Tom Clyde: Zombies among us
There are zombies among us. Not the brain-eating-undead type. I mean zombie developments that are springing back from the dead everywhere. These are projects that got approved way back when, before the Great Recession, and sometimes before the Olympics. They have been there on the books, permits more or less approved, waiting to come back to life with the next full moon and improved credit conditions. Even those of us who pay attention to what’s going on have been taken by surprise with the number of them, and the velocity of building.
Summit County is in the final stages of approving Silver Creek Village. It vested years ago, and there isn’t much they can do now. There was a map on the front page a while ago showing the location. It’s between I-80 and the jail, and Burt Brothers and the sewer plant/rail trail. If the City has BoPa, the County will answer with this. It’s either BurPa, for Burt Brothers Park, or HoDePa, for Home Depot Park.
In terms of filling a need for reasonably priced housing, it’s almost a necessity. With houses in Prospector selling for a million bucks, the people who make the town function have few options. They can go highrise in the (so far) imaginary and oh-too-precious BoPa neighborhood, or head out to the nether ‘burbs. So it’s not necessarily a terrible idea.
On the other hand, it’s just freakin’ huge. It’s got 1,290 residential units, 50,000 square feet of neighborhood commercial space like a grocery store, and a laughably inadequate five-acre school site. If there are three people per dwelling, on average, it’s a population of 3,870. If that sounds like a lot, it is. It’s about twice the size of Kamas. If there are four people per household, it is bigger than Francis, Kamas, Oakley and Coalville combined.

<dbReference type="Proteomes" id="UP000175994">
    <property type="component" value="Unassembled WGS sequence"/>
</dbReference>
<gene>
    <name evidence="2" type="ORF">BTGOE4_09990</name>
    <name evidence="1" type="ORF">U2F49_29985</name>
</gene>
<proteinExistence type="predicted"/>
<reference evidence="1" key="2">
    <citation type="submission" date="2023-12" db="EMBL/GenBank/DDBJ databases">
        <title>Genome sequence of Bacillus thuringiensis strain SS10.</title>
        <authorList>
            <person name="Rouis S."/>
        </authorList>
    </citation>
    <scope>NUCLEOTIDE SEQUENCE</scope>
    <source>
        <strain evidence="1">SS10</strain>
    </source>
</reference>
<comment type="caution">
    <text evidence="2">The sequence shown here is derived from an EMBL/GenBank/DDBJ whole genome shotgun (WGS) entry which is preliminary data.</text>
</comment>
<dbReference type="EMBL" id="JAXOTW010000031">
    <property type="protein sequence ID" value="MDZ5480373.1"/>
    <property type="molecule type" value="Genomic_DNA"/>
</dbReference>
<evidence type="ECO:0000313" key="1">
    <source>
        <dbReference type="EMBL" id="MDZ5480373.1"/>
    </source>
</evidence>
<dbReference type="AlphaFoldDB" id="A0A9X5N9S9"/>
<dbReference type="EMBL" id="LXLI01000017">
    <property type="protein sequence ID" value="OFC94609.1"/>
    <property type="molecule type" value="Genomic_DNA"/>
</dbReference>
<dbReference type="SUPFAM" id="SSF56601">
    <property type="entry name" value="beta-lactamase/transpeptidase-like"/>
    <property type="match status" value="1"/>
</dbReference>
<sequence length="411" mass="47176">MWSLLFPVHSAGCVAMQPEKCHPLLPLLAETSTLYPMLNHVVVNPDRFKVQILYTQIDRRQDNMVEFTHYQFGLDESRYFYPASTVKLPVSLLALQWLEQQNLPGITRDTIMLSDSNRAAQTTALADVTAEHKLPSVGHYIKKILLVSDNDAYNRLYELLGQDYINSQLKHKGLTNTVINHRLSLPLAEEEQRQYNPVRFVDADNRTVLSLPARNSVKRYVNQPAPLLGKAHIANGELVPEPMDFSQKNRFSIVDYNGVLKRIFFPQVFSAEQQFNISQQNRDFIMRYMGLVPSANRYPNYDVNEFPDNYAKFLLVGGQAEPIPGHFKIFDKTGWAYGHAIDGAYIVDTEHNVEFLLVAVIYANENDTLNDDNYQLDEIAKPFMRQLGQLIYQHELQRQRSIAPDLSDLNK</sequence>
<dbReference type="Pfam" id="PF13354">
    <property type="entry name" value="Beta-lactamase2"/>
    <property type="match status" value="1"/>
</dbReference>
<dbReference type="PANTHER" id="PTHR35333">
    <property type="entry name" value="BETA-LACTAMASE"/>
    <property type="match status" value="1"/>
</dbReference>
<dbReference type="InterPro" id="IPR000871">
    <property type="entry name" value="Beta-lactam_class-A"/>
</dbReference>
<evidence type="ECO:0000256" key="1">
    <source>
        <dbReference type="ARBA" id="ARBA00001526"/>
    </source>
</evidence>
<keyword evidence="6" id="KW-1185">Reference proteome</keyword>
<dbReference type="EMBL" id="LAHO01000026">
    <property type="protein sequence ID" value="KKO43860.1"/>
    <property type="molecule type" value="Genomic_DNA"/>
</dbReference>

I’ve looked at the plans for it. About 30 percent of it is parkland, with ball diamonds and playing fields. The layout is quite-typical suburban bliss, with a mix of single and multi-family housing. It looks like the kind of neighborhood that would be quite pleasant if the wind from the sewer plant is blowing the right way.
The plats show the road system through the development, down to the on-street parking zones. As the roads leave the development, there is an arrow, and the road and traffic from all 1,290 houses just vanishes into the white space on the page. Problem solved.
All that traffic exits the HoDePa neighborhood on two narrow streets, which then converge at the Burt Brothers roundabout. County officials have said in public, without laughing out loud, that the roundabout is designed to handle it, plus all the un-built density in Promontory. Nobody has said that the on-ramps to Highway 40 can handle it. There will probably need to be cloverleaf where the Home Depot buffalo now roams.
Sooner or later, they will all join the morning mash-up on S.R. 248. And the solution to that is? If you have stuff to get from Home Depot, you’d best get at it soon if you want to beat the traffic.
The project is in the South Summit School District for reasons that made sense 75 years ago. That hasn’t been resolved, but for now, a child living there will have to hitch a ride to Kamas for school. The five-acre site won’t hold an elementary school; this project will need its own high school at build out. The approval really vested years ago, so you have to cut the current planners and council a little slack. But still
It will be entertaining to watch the developer try to convince the good people of Francis, Kamas, and Oakley to vote to raise their taxes to build new schools for HoDePa, or even cover the costs of running the school buses over there. I always thought there was a need for a connector road from Kamas to the Silver Creek area through Promontory, but that didn’t happen. But what’s a 40-minute bus ride in a well-planned community? They can wave at Trailside as they drive by. Consider yourselves lucky — the Deer Mountain kids get dragged all the way to Heber. There are discussions between the two school districts, but nobody really wants to take this on, with maybe a hundred million in school construction costs staring them in the face.
The project probably has a 15 to 20-year build out. So it won’t hit all at once. The impact is more like a gradual erosion of the quality of life than a landslide. The landslide is over the ridge in Wasatch County, where we will soon be welcoming about 30,000 new best friends. The approved density, and construction underway, around Jordanelle is nothing short of frightening.
Tom Clyde practiced law in Park City for many years. He lives on a working ranch in Woodland and has been writing this column since 1986.